Holistic admissions: How this can help when assessing potential dental professionals

Dental education has shifted to a more comprehensive assessment of who is “qualified” for a career in the dental professions and what we want our student bodies to be. Holistic admissions take into account people’s background, experiences, personal attributes, and other characteristics.

Dec 17th, 2014
Holistic Dental School Admissions

The recent and historical debates over race-conscious admissions are important contributors to our national conversations about fairness, the future of higher education, and in the dental field, the quality of health care. But they don’t quite go far enough.

In dental education, we have shifted to a more comprehensive assessment of who is “qualified” for a career in the dental professions and what we want our student bodies to be. As the name suggests, holistic admissions seek to do just that – assess people fully and determine what they have to offer as they go through the rigors of dental education and enter into practice. Holistic admissions take into account people’s background, experiences, personal attributes, and other characteristics, and then marries these with the person’s quantitative measures in a balanced way.

This may sound like a logical approach to building a student body, but when I was in dental school and for decades after, it was all about the numbers. Admissions committees looked at DAT scores and GPAs. Allied programs reviewed high school GPAs, SATs, and/or ACTs. I’ve often wondered about the purpose of having admissions committees in higher education if all they consider is who is at the top of the test-taking heap. A computer can figure that out.

Today we know that the landscape is changing, at least in the health professions, and most notably in academic dentistry. According to a September 2014 report on these types of admissions practices, of all of the health professions surveyed, academic dentistry leads the pack with 93% of reporting schools actively using holistic admissions. Medicine and nursing are also doing their part.

Why are we ahead of the curve? There are two reasons – we started 10 years ago, and we were deliberate about helping dental and allied dental schools become comfortable with the approach so that could actually do it. It’s important to note that this didn’t happen overnight; we were catalyzed by a grant from the Robert Wood Johnson Foundation in 2004 to address the lack of diversity in the health-care workforce, particularly in the dental professions. Their motivation, and the motivation of the American Dental Education Association (ADEA), was ultimately to meet the health care needs of a changing society, and holistic admissions at its core is a means to that end.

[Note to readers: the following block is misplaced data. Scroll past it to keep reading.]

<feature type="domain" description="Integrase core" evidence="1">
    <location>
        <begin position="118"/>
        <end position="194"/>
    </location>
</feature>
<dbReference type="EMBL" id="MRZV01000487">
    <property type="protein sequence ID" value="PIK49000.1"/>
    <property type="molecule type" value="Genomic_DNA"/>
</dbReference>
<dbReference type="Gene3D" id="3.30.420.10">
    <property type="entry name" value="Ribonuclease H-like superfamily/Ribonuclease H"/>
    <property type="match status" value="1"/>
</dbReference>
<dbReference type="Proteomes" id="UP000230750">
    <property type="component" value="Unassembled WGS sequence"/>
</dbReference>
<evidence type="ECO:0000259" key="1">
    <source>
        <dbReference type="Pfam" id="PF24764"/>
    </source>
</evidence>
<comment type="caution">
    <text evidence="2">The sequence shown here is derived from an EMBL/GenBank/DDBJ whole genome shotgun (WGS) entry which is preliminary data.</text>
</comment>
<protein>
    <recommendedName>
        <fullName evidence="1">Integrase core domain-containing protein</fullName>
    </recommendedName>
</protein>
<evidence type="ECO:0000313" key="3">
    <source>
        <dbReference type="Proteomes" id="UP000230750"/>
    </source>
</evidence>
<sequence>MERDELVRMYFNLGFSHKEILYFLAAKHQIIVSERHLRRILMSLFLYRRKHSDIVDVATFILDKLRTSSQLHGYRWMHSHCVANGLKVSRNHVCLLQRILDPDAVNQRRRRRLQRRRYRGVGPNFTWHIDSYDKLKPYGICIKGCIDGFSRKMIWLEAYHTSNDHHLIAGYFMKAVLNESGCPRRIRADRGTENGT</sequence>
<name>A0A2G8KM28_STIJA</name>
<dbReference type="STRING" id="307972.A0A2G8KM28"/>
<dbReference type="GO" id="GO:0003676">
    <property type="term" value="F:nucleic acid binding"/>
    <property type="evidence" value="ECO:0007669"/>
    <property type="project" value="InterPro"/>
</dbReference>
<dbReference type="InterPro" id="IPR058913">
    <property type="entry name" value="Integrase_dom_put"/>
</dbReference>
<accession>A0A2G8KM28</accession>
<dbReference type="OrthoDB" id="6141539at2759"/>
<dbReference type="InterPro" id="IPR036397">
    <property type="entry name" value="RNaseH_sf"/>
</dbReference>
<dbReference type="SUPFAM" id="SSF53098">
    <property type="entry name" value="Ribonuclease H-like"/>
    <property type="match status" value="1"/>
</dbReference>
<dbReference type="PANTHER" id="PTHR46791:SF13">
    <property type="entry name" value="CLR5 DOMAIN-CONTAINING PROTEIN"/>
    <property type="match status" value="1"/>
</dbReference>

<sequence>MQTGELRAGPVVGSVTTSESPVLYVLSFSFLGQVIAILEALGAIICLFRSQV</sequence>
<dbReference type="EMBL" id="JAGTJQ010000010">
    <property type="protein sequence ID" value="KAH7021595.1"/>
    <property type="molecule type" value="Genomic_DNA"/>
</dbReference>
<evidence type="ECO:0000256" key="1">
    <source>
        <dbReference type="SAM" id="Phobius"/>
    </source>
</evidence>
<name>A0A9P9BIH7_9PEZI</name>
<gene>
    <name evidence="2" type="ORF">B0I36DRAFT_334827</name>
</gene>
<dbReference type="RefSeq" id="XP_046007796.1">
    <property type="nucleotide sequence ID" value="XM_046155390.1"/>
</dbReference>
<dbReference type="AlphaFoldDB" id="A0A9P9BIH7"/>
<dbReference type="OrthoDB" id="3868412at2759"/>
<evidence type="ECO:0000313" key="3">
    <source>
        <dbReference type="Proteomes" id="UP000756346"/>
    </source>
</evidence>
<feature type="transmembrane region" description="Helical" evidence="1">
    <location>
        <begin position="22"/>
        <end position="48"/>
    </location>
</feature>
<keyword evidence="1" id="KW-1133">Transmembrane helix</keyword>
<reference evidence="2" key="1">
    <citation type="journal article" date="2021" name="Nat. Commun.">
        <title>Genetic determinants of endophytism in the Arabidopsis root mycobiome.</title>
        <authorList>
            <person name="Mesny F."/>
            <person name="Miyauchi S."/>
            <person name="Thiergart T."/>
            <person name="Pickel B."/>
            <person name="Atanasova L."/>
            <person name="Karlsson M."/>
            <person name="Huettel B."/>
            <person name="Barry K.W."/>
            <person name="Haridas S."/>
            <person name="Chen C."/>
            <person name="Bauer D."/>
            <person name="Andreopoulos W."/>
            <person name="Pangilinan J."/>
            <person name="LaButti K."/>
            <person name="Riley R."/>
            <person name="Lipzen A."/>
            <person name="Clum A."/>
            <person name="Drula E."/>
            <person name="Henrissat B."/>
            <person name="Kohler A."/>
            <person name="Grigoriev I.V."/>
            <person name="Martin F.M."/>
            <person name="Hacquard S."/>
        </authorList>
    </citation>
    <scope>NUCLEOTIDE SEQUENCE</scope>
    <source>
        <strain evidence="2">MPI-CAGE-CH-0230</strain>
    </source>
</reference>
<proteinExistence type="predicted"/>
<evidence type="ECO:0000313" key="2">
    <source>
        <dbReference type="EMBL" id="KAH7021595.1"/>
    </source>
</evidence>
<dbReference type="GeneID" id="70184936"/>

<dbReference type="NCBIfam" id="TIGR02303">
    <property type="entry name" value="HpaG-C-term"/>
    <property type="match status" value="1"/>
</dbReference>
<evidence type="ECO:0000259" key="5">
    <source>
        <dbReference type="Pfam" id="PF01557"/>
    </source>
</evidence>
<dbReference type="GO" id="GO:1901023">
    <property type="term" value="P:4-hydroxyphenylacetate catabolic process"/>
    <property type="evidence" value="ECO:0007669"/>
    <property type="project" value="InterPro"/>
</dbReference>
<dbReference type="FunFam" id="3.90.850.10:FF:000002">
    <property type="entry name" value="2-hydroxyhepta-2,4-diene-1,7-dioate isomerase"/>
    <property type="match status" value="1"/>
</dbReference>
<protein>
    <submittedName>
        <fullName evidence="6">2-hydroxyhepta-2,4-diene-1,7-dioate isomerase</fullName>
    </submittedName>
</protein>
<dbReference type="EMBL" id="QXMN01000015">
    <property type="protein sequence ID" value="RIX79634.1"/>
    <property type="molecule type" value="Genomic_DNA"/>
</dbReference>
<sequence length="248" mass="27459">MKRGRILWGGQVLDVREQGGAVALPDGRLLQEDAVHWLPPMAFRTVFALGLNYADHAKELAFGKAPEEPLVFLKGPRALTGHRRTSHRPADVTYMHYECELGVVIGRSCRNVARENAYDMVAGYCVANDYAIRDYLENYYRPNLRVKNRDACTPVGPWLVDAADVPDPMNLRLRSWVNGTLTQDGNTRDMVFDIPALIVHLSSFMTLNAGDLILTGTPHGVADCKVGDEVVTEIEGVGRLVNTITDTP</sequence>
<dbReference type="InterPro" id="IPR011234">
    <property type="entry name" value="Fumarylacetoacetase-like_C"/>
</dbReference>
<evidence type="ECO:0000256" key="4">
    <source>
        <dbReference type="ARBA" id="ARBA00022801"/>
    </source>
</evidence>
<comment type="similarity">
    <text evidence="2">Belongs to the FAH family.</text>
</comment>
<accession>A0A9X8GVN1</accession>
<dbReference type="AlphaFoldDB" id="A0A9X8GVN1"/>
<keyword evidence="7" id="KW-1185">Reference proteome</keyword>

We now know that the diversity of the health-care workforce itself can either be a hindrance or a pathway to better health. The evidence is clear that more diverse practitioners lead to greater access and higher patient satisfaction. We always knew developing more diverse dental health professions was the right thing to do for patient care, but until we had methods and tools it couldn’t become part of the fabric of academic dentistry.

Our start came through grants that enabled dental and allied dental health schools to put into operation what had been just a philosophy. ADEA has been providing trainings and other resources to our members ever since, and the numbers indicate that this is becoming the norm rather than the exception.

The numbers also prove that the “quality” argument against more comprehensive admissions practices doesn’t hold water. A full 100% of reporting schools in the 2014 study who practice holistic admissions and evaluated outcomes reported graduation rates that were unchanged or increased. In addition, 84% of these schools reported that the success rates for required licensing exams remained the same or were higher. I suspect that detractors have limited time to hold back further progress.

How will these changing trends affect future generations of dental health professionals? First, while they are still in the dental education system, students will have the opportunity to interact with and learn from individuals who will bring different ideas and perspectives to the table. With all of the data out there about diverse teams functioning much more productively and effectively, we can hardly dismiss this benefit.

Second, and perhaps more important, is that this caring profession will better meet its core mission through oral health care of reducing pain and preventing disease and death. We have a crisis in access to oral health care in this country, and if we keep doing the same things we’ve always done, we’ll never solve it. As a society, we need to grow health professionals who bring varied backgrounds and goals and who will work in areas of high need, as well as in more traditional settings. We know that by changing the mix of who enters the halls of academic dentistry, we will broaden the mix of who receives dental care.

There’s a business case for holistic admissions, a public health case for it, and a leadership case for it. Health care has its share of difficulties, but in this instance, it’s good to know that we can turn good intentions into actual results.

Rick Valachovic, DMD, MPH, is president and CEO of the American Dental Education Association(ADEA).

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